By sampling pollen on aged bee specimens in museums, scientists determined that the greatest declines in bumble species came from those that had a narrow range of plants they visit for pollen. The picky eaters bumble bees weren’t able to adapt seasonally and also due to loss of prairies over the last century. Pesticides aren’t mentioned in the research summary.


Diane von Furstenberg Raises $100 Million For New NYC Harbor Statue of Liberty Museum

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As fashion icon Diane von Furstenberg prepares to step down as chairwoman of the Council of Fashion Designers of America — turning over the position to Tom Ford — DVF celebrates her new role as chair of the fund-raising campaign for the Statue of Liberty Museum, which opened on Wednesday.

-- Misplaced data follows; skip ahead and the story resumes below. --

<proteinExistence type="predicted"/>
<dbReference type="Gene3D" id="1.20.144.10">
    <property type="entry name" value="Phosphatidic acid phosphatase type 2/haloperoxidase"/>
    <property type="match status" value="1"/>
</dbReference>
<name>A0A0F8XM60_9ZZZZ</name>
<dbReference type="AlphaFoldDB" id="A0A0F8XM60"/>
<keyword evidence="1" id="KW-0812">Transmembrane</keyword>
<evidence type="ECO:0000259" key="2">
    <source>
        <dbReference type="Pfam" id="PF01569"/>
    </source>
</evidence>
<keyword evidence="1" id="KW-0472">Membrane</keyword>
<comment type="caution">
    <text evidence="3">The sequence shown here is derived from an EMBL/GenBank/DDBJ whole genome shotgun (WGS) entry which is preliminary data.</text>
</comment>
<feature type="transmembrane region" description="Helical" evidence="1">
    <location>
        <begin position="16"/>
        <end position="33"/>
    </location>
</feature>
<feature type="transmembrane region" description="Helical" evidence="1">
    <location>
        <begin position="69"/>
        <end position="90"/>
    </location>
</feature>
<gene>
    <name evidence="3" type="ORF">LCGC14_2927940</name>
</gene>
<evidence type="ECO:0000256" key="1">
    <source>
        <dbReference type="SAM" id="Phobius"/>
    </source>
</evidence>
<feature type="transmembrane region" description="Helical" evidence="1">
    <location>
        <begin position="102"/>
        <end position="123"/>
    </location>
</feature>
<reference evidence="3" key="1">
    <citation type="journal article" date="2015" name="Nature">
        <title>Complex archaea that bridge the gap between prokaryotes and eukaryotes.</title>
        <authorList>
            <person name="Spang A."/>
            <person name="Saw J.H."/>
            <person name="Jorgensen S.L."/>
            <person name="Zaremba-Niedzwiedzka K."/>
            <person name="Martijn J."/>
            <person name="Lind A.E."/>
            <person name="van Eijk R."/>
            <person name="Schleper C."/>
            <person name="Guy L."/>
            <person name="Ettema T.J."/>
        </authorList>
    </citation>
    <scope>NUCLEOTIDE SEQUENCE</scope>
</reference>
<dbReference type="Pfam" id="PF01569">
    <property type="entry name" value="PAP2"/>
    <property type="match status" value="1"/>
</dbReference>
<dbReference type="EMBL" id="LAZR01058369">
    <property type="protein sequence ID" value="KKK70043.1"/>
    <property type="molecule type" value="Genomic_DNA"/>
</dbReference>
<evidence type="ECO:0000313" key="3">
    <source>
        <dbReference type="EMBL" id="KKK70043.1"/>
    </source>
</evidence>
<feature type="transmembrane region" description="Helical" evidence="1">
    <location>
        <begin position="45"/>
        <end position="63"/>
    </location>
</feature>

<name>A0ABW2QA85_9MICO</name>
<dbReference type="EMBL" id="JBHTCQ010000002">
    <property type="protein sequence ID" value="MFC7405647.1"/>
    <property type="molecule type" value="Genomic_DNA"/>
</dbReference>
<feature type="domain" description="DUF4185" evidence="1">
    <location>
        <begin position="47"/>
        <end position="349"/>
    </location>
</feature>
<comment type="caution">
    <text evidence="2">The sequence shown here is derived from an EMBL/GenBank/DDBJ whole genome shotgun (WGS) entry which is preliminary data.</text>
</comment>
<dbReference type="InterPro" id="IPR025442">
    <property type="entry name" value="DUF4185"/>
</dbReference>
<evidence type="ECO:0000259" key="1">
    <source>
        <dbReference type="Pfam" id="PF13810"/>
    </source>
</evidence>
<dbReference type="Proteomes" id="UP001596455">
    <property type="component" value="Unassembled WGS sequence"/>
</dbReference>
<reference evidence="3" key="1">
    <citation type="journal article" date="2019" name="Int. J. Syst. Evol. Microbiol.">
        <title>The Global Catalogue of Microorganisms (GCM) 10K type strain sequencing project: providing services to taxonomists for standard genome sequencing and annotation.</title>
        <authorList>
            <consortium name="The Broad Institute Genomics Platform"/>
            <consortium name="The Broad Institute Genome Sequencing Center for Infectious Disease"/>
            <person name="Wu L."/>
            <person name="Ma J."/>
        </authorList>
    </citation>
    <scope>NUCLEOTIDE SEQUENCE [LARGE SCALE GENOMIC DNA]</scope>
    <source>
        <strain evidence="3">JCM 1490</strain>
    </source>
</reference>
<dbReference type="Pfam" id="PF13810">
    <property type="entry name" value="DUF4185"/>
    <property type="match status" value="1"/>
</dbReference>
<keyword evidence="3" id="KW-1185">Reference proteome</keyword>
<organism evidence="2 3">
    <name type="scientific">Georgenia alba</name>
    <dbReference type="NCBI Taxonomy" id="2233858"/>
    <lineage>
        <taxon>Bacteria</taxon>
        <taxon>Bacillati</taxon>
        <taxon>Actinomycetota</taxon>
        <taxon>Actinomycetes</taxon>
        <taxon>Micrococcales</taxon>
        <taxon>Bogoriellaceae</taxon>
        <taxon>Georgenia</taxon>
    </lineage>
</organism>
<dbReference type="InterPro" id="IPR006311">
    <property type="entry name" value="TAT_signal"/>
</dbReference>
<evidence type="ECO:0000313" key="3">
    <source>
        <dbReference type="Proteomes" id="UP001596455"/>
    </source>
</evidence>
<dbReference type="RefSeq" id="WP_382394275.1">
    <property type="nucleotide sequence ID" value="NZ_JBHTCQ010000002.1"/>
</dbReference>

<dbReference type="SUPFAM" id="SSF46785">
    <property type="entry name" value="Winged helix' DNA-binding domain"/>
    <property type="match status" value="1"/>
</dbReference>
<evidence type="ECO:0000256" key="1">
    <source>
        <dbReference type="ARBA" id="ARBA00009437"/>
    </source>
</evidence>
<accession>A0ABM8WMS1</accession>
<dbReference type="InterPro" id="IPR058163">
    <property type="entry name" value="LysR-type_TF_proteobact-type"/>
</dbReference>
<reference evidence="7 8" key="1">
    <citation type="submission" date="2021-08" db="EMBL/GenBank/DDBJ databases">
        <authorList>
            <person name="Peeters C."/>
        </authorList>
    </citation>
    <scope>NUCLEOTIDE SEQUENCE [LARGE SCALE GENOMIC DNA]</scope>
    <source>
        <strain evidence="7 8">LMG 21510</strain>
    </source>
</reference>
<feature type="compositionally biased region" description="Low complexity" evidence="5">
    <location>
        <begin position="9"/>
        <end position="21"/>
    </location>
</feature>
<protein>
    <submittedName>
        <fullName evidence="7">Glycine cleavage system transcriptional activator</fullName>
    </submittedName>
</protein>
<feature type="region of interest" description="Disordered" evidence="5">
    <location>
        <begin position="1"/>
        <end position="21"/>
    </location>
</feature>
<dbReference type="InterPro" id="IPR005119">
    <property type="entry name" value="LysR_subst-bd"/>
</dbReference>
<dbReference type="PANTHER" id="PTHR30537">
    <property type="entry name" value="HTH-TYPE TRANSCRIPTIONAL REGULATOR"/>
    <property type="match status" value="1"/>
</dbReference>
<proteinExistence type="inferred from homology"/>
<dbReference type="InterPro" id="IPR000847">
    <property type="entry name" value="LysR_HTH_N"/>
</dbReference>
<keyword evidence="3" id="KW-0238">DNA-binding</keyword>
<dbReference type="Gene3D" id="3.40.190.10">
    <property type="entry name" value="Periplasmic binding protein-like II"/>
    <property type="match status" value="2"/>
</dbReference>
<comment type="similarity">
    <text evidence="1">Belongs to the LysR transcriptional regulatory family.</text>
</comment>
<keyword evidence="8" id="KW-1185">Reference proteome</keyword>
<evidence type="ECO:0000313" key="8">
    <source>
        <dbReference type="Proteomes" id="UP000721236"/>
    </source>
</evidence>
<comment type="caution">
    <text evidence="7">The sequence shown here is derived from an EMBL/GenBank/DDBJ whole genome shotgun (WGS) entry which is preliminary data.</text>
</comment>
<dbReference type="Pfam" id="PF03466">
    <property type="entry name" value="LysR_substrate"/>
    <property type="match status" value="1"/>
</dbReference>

The designer is interviewed by friend Mellody Hobson, an African American businesswoman who is president of Ariel Investments and the former chairwoman of Dream Works Animation about her first job of raising $100 million for the Statue of Liberty Museum.

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With Edwin Schlossberg, the museum’s designer, Von Furstenberg came up with the idea for an abstract “Stars and Stripes” mural for the entrance. The stripes are iron bars from the Statue of Liberty’s original armature created by Gustave Eiffel, and Diane’s friend sculptor Anh Duong designed 50 stars to sell to donors. It was easy, explained the philanthropist, activist businesswoman and wife of Barry Diller.

There’s something magical about the Statute of Liberty: She belongs to everybody.